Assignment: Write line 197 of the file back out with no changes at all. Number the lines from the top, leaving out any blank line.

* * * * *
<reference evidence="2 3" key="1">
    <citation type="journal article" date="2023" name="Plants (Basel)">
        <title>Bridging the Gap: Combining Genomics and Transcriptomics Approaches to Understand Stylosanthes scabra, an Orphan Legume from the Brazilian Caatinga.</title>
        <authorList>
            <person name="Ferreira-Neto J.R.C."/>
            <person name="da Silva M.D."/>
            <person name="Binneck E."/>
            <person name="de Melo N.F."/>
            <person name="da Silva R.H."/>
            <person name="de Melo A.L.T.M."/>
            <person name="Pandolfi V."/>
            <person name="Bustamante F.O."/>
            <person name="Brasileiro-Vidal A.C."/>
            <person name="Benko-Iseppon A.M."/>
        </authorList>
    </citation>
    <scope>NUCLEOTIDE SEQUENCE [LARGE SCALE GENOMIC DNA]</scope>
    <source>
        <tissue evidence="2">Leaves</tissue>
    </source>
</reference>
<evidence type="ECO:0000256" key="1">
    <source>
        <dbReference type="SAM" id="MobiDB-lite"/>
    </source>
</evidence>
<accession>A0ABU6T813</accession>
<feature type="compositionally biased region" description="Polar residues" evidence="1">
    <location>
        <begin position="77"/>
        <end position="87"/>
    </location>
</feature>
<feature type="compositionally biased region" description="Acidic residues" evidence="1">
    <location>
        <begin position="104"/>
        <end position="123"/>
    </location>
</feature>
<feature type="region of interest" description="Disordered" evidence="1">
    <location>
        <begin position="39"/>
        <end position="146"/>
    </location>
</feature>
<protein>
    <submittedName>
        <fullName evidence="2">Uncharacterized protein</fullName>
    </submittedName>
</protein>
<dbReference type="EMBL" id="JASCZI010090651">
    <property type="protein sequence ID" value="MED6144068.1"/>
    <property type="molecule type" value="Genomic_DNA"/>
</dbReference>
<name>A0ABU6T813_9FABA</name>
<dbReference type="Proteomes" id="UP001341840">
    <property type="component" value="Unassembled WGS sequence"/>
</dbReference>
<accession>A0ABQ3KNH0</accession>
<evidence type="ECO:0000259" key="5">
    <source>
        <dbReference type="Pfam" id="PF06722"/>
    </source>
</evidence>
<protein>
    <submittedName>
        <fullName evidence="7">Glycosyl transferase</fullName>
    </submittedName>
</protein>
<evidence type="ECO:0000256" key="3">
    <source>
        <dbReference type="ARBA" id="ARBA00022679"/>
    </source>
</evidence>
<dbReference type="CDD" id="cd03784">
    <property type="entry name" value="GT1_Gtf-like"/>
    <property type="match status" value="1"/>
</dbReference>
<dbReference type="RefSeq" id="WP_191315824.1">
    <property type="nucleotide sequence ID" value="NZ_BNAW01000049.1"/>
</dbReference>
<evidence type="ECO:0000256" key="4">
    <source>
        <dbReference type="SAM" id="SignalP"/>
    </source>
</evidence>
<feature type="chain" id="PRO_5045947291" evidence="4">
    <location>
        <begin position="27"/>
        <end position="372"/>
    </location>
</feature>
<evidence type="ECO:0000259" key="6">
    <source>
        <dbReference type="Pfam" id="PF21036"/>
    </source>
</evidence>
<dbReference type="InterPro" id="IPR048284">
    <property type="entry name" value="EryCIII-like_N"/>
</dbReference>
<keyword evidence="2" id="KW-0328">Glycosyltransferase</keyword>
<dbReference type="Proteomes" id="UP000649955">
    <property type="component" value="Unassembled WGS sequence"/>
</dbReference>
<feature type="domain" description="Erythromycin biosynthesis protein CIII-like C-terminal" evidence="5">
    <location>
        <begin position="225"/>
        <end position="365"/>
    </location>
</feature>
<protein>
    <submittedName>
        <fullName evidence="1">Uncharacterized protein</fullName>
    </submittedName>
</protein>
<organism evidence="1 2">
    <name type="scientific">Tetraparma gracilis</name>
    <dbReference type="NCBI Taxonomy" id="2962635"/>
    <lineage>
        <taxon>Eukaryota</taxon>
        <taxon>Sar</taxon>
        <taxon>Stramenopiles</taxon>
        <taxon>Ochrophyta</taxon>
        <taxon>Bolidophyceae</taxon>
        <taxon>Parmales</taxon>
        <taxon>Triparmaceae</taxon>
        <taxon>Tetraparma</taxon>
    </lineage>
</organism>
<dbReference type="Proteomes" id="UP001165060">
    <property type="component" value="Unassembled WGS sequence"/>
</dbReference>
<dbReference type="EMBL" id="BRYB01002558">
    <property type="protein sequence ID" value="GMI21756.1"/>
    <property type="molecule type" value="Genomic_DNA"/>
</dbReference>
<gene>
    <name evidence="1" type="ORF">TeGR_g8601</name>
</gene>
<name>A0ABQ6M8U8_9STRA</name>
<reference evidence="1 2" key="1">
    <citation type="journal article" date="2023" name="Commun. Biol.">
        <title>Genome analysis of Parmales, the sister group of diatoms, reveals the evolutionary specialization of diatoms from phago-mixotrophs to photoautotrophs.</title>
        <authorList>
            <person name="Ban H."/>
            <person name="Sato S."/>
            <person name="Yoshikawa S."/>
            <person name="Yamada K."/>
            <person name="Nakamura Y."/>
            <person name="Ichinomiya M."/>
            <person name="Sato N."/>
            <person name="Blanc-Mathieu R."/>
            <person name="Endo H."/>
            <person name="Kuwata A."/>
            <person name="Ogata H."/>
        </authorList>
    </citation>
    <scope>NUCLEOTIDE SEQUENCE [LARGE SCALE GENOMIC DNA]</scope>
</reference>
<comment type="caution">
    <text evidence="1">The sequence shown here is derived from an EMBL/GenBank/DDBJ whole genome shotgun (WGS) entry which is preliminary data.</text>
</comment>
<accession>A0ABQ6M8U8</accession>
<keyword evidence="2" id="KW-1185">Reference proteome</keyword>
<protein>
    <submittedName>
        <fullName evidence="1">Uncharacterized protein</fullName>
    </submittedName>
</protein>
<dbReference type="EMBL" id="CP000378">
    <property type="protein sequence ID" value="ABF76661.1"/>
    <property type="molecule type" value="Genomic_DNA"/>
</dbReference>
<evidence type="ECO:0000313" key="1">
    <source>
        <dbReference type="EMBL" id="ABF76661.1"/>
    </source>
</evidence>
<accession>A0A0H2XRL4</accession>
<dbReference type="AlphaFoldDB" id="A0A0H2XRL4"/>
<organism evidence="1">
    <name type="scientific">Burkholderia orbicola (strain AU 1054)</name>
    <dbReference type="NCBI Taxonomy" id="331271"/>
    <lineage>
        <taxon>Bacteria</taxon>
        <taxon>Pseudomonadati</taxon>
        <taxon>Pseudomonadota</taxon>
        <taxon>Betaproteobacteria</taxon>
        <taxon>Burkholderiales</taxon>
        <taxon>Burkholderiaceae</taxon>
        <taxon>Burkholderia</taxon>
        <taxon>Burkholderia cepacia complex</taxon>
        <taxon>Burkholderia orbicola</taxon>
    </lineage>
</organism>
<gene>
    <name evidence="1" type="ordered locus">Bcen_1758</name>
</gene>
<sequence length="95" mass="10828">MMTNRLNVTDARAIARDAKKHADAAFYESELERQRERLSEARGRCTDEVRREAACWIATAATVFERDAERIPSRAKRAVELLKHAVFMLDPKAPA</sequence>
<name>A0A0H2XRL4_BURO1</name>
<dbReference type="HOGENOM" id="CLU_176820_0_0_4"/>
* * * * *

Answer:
    <name evidence="1" type="ordered locus">Bcen_1758</name>